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What sort of home loan should I get?

Do you have a home loan? What sort is it – fixed rate, variable, line of credit, interest only, principle & interest? Maybe you’re applying for a new loan or an extension to the one you already have?

Here are some tips to keep in mind before accepting the till-death-do-us-part terms & conditions your bank will put in front of you.

Borrow what you should, not what you can

Imagine walking into a hamburger shop, looking at the menu and having an idea of what it will take to satisfy your hunger. Now imagine the very polite person behind the counter taking an assessment of the size of your hunger, the size of your mouth, the size of your waist and then making a recommendation to you that you should, indeed you qualify to be able to have three of their deluxe hamburgers along with an extra large box of hot chips plus a super jumbo sized thickshake.

Imagine then being told that they are now going to give you a leaf of lettuce completely free because you are such a valuable customer to them and they really care about you.

What do you do at this point? You’d probably tell them to rack off, right? You and I both know that what you eat has little to do with your capacity to fit it all in, it’s a lot more to do with your actual needs.

Banks want you in debt to them forever. The word mortgage literally stems from the words ‘dead pledge’, you take this stuff out until the day you die.

Why then, are we so accepting of their ‘qualification’ routine, willingly jump through the hoops to get in their club and so gratefully accept their offer of extra finance? Is it all just to have our egos stroked so blissfully and get into the McMansion so we can gloat to the friends who couldn’t really care anyway?

We don’t accept pushy hamburger salespeople and we shouldn’t accept their finance-doppelgangers.

How do you then get what you should and not what you ‘qualify’ for?

Read on….

What is the term of your servitude?

In the early 1990’s, home loan interest rates in Australia reached record highs of over 20% and today they are at record lows of 2-3% yet we pay more now from our budgets in home loan repayments than ever before. Crazy, right?

This is purely because of the intangible sounding 30-year mortgage so readily offered by banks. Why is it so readily offered? Because when you apply a low interest rate to that oversize menu offering and stretch it over 30 years the repayments come down and all of a sudden it doesn’t seem that bad.

But we have no room to move because we’ve borrowed all we can or more on day 1. You can’t renovate, you can’t extend and your choices to be able to step back from work to study/holiday/travel/write are gone because if you don’t make those repayments then guess who comes knocking? NOT the friendly sales person who got you in this mess that’s for sure!

You now need the value of your home to increase so that you can at least sell and pay out your loan and try to start again OR you can borrow more to get you out of the mess because the bank has told you that this will help you.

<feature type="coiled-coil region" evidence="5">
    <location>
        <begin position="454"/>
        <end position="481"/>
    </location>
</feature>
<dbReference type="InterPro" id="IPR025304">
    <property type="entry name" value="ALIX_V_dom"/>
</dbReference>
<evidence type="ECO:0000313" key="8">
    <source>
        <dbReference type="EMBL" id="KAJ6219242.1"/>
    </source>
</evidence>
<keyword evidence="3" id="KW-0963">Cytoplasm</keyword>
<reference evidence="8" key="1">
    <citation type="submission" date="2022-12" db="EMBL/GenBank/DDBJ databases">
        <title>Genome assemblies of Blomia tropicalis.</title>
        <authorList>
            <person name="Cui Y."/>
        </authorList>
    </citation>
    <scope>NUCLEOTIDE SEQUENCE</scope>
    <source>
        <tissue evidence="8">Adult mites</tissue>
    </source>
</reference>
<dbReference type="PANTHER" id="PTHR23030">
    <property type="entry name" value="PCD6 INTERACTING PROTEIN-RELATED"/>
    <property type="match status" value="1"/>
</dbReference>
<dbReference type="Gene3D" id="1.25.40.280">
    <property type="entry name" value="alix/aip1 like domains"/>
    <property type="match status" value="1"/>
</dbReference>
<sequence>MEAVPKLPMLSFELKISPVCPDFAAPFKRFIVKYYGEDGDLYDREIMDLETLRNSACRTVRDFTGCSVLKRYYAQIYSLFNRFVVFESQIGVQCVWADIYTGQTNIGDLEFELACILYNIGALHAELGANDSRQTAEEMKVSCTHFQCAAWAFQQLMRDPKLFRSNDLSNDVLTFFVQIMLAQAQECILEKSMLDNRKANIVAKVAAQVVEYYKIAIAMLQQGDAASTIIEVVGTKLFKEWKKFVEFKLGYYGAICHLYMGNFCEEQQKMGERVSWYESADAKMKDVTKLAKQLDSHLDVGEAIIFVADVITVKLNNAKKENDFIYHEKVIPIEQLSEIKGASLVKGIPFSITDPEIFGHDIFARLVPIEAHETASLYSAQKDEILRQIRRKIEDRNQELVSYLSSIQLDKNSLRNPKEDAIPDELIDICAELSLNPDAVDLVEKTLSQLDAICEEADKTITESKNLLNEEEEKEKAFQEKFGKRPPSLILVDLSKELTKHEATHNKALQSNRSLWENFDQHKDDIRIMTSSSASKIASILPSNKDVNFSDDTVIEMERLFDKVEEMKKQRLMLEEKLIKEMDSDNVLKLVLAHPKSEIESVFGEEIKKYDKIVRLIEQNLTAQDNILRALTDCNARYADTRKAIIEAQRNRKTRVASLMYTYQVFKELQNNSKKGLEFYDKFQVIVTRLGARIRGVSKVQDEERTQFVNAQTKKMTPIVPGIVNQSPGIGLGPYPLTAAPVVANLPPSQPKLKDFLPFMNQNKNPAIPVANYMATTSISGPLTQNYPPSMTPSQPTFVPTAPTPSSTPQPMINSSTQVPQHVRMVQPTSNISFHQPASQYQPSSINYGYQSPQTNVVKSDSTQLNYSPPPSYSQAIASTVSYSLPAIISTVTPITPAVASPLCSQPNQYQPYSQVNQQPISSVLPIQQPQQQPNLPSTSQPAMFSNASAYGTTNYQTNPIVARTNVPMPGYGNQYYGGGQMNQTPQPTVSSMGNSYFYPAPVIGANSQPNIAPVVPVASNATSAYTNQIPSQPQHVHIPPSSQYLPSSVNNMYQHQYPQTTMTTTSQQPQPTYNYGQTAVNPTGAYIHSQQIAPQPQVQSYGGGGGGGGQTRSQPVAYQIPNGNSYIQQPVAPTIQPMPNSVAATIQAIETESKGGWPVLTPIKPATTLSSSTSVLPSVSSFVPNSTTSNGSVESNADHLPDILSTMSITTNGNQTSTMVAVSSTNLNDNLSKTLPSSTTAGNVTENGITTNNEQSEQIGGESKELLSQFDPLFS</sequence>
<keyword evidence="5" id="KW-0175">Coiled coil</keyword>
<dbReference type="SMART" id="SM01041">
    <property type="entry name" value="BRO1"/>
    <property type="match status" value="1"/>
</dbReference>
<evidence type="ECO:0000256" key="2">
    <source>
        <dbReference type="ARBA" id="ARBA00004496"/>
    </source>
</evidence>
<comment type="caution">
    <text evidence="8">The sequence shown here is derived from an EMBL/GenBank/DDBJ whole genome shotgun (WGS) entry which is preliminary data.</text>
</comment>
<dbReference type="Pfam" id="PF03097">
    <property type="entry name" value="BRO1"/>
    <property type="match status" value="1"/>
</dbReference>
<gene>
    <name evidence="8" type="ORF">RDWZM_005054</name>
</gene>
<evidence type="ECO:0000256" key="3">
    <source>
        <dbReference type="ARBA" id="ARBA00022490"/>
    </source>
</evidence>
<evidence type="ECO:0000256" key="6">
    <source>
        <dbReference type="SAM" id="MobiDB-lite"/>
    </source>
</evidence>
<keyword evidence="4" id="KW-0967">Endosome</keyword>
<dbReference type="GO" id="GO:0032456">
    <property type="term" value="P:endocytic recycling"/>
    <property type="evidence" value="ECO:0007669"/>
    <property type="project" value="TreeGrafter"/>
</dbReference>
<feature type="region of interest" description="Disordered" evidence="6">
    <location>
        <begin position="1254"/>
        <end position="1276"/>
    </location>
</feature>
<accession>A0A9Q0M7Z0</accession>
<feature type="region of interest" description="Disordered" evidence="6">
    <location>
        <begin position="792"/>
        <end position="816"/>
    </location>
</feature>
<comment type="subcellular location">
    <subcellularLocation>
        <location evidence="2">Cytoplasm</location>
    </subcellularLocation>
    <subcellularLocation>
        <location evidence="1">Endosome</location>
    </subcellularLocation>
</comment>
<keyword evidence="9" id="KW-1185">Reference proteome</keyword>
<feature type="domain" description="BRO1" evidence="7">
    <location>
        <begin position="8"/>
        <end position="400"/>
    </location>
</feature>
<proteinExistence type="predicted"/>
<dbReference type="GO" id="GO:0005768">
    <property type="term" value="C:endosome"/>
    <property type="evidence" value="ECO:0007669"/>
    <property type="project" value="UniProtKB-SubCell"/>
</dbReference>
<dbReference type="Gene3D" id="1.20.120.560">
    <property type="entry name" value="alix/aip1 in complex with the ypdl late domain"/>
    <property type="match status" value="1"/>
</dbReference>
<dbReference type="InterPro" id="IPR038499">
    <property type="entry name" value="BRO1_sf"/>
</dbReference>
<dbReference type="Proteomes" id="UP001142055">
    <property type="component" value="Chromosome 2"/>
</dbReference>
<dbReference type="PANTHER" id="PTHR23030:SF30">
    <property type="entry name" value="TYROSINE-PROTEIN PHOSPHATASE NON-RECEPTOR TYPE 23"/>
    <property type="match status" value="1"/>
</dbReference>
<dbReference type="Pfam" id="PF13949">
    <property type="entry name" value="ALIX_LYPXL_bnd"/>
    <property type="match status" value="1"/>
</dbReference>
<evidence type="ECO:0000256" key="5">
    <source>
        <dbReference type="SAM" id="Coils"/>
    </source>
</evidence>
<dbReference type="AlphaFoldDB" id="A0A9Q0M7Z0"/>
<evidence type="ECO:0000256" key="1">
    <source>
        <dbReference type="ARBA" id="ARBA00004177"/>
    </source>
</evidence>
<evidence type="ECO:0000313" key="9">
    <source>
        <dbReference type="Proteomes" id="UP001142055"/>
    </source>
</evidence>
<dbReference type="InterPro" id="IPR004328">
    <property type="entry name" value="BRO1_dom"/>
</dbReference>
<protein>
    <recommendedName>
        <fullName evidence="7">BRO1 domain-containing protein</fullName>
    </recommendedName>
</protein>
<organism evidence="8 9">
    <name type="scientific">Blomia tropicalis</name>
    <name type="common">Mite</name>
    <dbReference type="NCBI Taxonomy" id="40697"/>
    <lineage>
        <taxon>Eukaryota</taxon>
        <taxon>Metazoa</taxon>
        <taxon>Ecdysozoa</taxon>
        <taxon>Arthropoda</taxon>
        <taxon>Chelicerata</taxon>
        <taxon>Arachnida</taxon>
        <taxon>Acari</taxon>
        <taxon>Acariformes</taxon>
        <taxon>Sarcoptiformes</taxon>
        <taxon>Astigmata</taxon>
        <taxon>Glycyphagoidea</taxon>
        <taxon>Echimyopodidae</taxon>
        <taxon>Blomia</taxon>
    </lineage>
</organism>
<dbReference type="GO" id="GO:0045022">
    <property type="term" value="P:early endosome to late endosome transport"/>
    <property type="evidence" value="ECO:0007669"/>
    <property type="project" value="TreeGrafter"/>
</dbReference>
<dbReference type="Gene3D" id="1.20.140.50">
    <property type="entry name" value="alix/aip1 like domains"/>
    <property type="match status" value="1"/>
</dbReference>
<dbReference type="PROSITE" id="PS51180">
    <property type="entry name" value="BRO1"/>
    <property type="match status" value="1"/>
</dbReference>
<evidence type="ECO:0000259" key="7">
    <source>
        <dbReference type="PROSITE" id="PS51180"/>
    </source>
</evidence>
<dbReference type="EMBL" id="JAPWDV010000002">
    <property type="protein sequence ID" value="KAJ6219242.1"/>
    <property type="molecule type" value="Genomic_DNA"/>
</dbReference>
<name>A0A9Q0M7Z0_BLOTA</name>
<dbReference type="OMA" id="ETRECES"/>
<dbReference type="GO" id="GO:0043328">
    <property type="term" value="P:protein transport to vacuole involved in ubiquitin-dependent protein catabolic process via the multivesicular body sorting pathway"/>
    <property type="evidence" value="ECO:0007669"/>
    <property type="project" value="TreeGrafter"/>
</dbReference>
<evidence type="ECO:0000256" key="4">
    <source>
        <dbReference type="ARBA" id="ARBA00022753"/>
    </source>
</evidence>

Wait, WHAT?

I strongly encourage you to aim for a 15 year term on your mortage. This means for every $100,000 you borrow you should be paying $800 per month in repayments.

You can still take a 30 year mortgage but you should make extra repayments so that you are on track to pay it off in half the time, 15 years.

By making a decision based on what you can afford in YEARS, then you will likely be limited to what sort of property you can buy and what location you can buy in.

This is a good thing, purchasing a lower priced property means you need to save up a smaller deposit, pay less stamp duty and will be debt free in half the time.

Do you want to be debt free at age 40 or 55? Do you want to be taking family holidays in amazing locations in your forties or do you want to be still working a second job so you can meet mortgage payments?

Watch out for the marketing hype

Repayments are the most significant factor in paying your home loan out ASAP. Other items such as low interest rates are just the ‘icing on the cake’ for you so whilst it’s important to be aware that your interest rate is in line with current rates it should not be the primary driver of how much you’re borrowing.

Advertisements that show low-fees or loyalty program bonus points quite often don’t show the higher interest rate that goes with it. I’ve seen these advertisements for loans that carry an interest rate that is almost 1% higher than comparative loans without the shiny additions. To illustrate, if your loan is $300,000 then your additional cost just for the first year is $3,000 yet the fee saving or loyalty program bonus won’t even come to $500.

Who is it that they are in business to help?

You still need a loan

It’s nice to think that you don’t need a loan and that you can save for everything you need however in the current economic environment this is not likely to be achievable.

Keep the main points in mind:

  1. Borrow what you should, not what you can
  2. Aim for a timeframe that leaves you with choice, not a pledge till death
  3. Ignore the slick marketing

Taking control of your finances is a simple process but it is rarely easy, approach your decisions slowly and with care and celebrate your future with less financial headaches.

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